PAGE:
Submitted by Northern Health

To help save more lives and ensure people who use drugs alone have access to the supports they need, the Provincial Health Services Authority (PHSA), in partnership with regional health authorities and Lifeguard Digital Health, has launched a new made-in-B.C. resource called the Lifeguard App.

The app is another tool in the province’s tool box to ensure a comprehensive response to the overdose crisis in British Columbia.

“The launch of this new resource couldn’t have come at a better time,” said Judy Darcy, Minister of Mental Health and Addictions. “As we face down two public health emergencies – the overdose crisis and the COVID-19 pandemic – we must ensure that people who use drugs have the resources they need, when and where they need them. Knowing that the majority of people who use drugs use alone in shelters, hotels, or at home, in addition to the challenges of physical distancing, the Lifeguard App is a new and innovative approach that can directly link people to emergency responders if an overdose does occur.”

The app is activated by the user before they take their dose. After 50 seconds the app will sound an alarm. If the user doesn’t hit a button to stop the alarm, indicating they are fine, the alarm grows louder. After 75 seconds a text-to-voice call will go straight to 9-1-1, alerting emergency medical dispatchers of a potential overdose.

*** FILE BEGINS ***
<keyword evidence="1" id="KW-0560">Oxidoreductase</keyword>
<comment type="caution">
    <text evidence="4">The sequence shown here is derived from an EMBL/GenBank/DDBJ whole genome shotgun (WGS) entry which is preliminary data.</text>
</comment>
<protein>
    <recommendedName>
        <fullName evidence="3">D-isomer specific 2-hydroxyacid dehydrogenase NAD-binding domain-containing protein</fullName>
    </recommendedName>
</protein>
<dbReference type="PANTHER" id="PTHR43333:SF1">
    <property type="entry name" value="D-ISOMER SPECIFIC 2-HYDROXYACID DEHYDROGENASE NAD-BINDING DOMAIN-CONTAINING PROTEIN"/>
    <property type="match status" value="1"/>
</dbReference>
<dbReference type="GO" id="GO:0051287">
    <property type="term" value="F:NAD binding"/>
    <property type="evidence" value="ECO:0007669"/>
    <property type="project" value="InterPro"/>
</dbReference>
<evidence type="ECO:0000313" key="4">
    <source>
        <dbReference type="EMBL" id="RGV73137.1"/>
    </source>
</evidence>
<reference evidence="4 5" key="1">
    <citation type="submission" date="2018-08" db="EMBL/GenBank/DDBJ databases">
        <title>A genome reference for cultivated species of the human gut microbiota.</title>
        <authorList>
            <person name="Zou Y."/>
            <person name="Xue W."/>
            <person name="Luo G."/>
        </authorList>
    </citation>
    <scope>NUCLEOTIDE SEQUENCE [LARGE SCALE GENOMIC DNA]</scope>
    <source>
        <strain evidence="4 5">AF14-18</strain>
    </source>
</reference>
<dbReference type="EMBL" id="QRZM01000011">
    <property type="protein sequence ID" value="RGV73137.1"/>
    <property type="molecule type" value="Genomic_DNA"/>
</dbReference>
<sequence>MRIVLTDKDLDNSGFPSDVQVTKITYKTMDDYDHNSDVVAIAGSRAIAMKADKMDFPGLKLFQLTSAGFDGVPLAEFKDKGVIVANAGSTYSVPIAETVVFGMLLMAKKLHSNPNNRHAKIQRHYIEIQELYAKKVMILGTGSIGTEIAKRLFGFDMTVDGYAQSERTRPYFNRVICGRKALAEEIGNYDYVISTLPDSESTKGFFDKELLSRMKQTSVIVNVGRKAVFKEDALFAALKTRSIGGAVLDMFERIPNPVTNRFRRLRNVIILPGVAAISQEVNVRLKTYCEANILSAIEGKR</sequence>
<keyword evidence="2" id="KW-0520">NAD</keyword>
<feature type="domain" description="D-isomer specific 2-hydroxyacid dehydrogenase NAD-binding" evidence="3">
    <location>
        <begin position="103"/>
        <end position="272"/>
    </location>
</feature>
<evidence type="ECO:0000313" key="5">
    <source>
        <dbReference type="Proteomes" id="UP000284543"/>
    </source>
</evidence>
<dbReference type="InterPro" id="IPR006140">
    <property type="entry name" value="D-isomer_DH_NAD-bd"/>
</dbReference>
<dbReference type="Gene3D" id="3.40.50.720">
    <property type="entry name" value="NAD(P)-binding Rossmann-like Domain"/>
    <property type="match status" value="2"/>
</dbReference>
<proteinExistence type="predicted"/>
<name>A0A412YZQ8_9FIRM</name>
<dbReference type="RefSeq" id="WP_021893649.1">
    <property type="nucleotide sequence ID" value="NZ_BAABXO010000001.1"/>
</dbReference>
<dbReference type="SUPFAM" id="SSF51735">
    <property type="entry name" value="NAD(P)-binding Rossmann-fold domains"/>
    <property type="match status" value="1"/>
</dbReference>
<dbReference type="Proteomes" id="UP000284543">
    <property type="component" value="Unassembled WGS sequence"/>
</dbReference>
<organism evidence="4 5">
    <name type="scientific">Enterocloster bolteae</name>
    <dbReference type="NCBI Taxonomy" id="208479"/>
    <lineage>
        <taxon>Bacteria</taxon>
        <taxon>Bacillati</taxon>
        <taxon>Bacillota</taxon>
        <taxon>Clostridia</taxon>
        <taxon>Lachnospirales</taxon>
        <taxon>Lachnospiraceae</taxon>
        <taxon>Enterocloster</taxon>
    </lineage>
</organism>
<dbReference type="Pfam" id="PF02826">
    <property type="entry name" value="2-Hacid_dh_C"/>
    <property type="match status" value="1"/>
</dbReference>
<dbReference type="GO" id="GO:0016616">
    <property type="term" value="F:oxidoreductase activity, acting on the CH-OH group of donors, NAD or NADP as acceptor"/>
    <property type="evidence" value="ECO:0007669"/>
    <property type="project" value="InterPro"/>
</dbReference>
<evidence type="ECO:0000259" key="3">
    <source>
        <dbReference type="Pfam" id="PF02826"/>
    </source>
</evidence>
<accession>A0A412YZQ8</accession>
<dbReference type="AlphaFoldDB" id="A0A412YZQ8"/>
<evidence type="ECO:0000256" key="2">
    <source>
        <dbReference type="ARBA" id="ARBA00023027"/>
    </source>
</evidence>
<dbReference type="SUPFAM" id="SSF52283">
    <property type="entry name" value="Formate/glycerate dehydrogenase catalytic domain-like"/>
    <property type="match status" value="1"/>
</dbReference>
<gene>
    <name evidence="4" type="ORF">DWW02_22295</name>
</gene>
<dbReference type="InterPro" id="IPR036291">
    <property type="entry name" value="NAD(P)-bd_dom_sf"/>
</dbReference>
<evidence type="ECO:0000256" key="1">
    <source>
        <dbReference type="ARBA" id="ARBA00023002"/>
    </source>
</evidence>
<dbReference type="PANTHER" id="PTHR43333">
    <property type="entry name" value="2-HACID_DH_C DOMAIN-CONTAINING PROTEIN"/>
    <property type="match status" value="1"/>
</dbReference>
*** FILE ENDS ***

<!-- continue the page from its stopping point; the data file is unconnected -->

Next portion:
The Lifeguard App is now being added to the list of essential health and social sector interventions as part of the Overdose Emergency Response Centre’s comprehensive response to the sustained and widespread overdose activity in BC. The app has been launched in regional health authorities in a phased approach between May and early June.

“This is a tool that specifically supports those who are most at risk of overdose death – people who use alone” said Susan Wannamaker, PHSA’s Executive Vice President of Clinical Service Delivery.

PHSA, BC Emergency Health Services, Vancouver Coastal Health, the Overdose Emergency Response Centre and other regional health authorities have been working closely with Lifeguard Health during the past two years to test and pilot the app in controlled environments.

“BC Ambulance paramedics and their firefighter first responder partners are often first on the scene when people overdose alone, and they see the devastating impact, so that’s why we said an enthusiastic yes to testing out this app during the past two years,” said BCEHS’ project lead Neil Lilley.

People who use drugs are encouraged to use with a friend and to use overdose prevention services and supervised consumption sites where they are available.

The Lifeguard App can be downloaded at both the App Store and Google Play.